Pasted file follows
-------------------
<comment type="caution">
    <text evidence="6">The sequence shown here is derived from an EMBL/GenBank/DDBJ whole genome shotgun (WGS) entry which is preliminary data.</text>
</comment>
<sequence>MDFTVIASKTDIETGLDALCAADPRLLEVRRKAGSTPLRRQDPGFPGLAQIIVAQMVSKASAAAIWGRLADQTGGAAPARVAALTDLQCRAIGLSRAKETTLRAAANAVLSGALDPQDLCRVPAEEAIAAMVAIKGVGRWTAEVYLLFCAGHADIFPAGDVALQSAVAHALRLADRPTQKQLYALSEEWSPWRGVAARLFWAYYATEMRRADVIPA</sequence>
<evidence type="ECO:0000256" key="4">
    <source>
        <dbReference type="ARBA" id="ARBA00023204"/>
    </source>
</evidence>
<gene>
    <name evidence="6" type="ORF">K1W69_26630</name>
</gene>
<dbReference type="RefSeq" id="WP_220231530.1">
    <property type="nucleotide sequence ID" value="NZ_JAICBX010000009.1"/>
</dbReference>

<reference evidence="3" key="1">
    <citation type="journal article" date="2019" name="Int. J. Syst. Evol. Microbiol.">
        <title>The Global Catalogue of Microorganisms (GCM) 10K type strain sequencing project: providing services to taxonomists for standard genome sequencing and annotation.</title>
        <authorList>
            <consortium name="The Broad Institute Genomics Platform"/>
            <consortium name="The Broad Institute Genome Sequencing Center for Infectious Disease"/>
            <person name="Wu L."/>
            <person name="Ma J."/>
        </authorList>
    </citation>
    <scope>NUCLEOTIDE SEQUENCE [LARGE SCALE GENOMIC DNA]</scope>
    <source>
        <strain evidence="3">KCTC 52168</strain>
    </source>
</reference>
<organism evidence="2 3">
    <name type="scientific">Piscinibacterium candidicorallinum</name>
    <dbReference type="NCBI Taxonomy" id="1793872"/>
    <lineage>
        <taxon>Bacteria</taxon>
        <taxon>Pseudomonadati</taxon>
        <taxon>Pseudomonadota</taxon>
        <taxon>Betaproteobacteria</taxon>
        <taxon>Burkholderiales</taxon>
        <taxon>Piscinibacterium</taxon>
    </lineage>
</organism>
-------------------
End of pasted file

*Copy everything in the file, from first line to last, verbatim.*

<comment type="caution">
    <text evidence="6">The sequence shown here is derived from an EMBL/GenBank/DDBJ whole genome shotgun (WGS) entry which is preliminary data.</text>
</comment>
<sequence>MDFTVIASKTDIETGLDALCAADPRLLEVRRKAGSTPLRRQDPGFPGLAQIIVAQMVSKASAAAIWGRLADQTGGAAPARVAALTDLQCRAIGLSRAKETTLRAAANAVLSGALDPQDLCRVPAEEAIAAMVAIKGVGRWTAEVYLLFCAGHADIFPAGDVALQSAVAHALRLADRPTQKQLYALSEEWSPWRGVAARLFWAYYATEMRRADVIPA</sequence>
<evidence type="ECO:0000256" key="4">
    <source>
        <dbReference type="ARBA" id="ARBA00023204"/>
    </source>
</evidence>
<gene>
    <name evidence="6" type="ORF">K1W69_26630</name>
</gene>
<dbReference type="RefSeq" id="WP_220231530.1">
    <property type="nucleotide sequence ID" value="NZ_JAICBX010000009.1"/>
</dbReference>

<reference evidence="3" key="1">
    <citation type="journal article" date="2019" name="Int. J. Syst. Evol. Microbiol.">
        <title>The Global Catalogue of Microorganisms (GCM) 10K type strain sequencing project: providing services to taxonomists for standard genome sequencing and annotation.</title>
        <authorList>
            <consortium name="The Broad Institute Genomics Platform"/>
            <consortium name="The Broad Institute Genome Sequencing Center for Infectious Disease"/>
            <person name="Wu L."/>
            <person name="Ma J."/>
        </authorList>
    </citation>
    <scope>NUCLEOTIDE SEQUENCE [LARGE SCALE GENOMIC DNA]</scope>
    <source>
        <strain evidence="3">KCTC 52168</strain>
    </source>
</reference>
<organism evidence="2 3">
    <name type="scientific">Piscinibacterium candidicorallinum</name>
    <dbReference type="NCBI Taxonomy" id="1793872"/>
    <lineage>
        <taxon>Bacteria</taxon>
        <taxon>Pseudomonadati</taxon>
        <taxon>Pseudomonadota</taxon>
        <taxon>Betaproteobacteria</taxon>
        <taxon>Burkholderiales</taxon>
        <taxon>Piscinibacterium</taxon>
    </lineage>
</organism>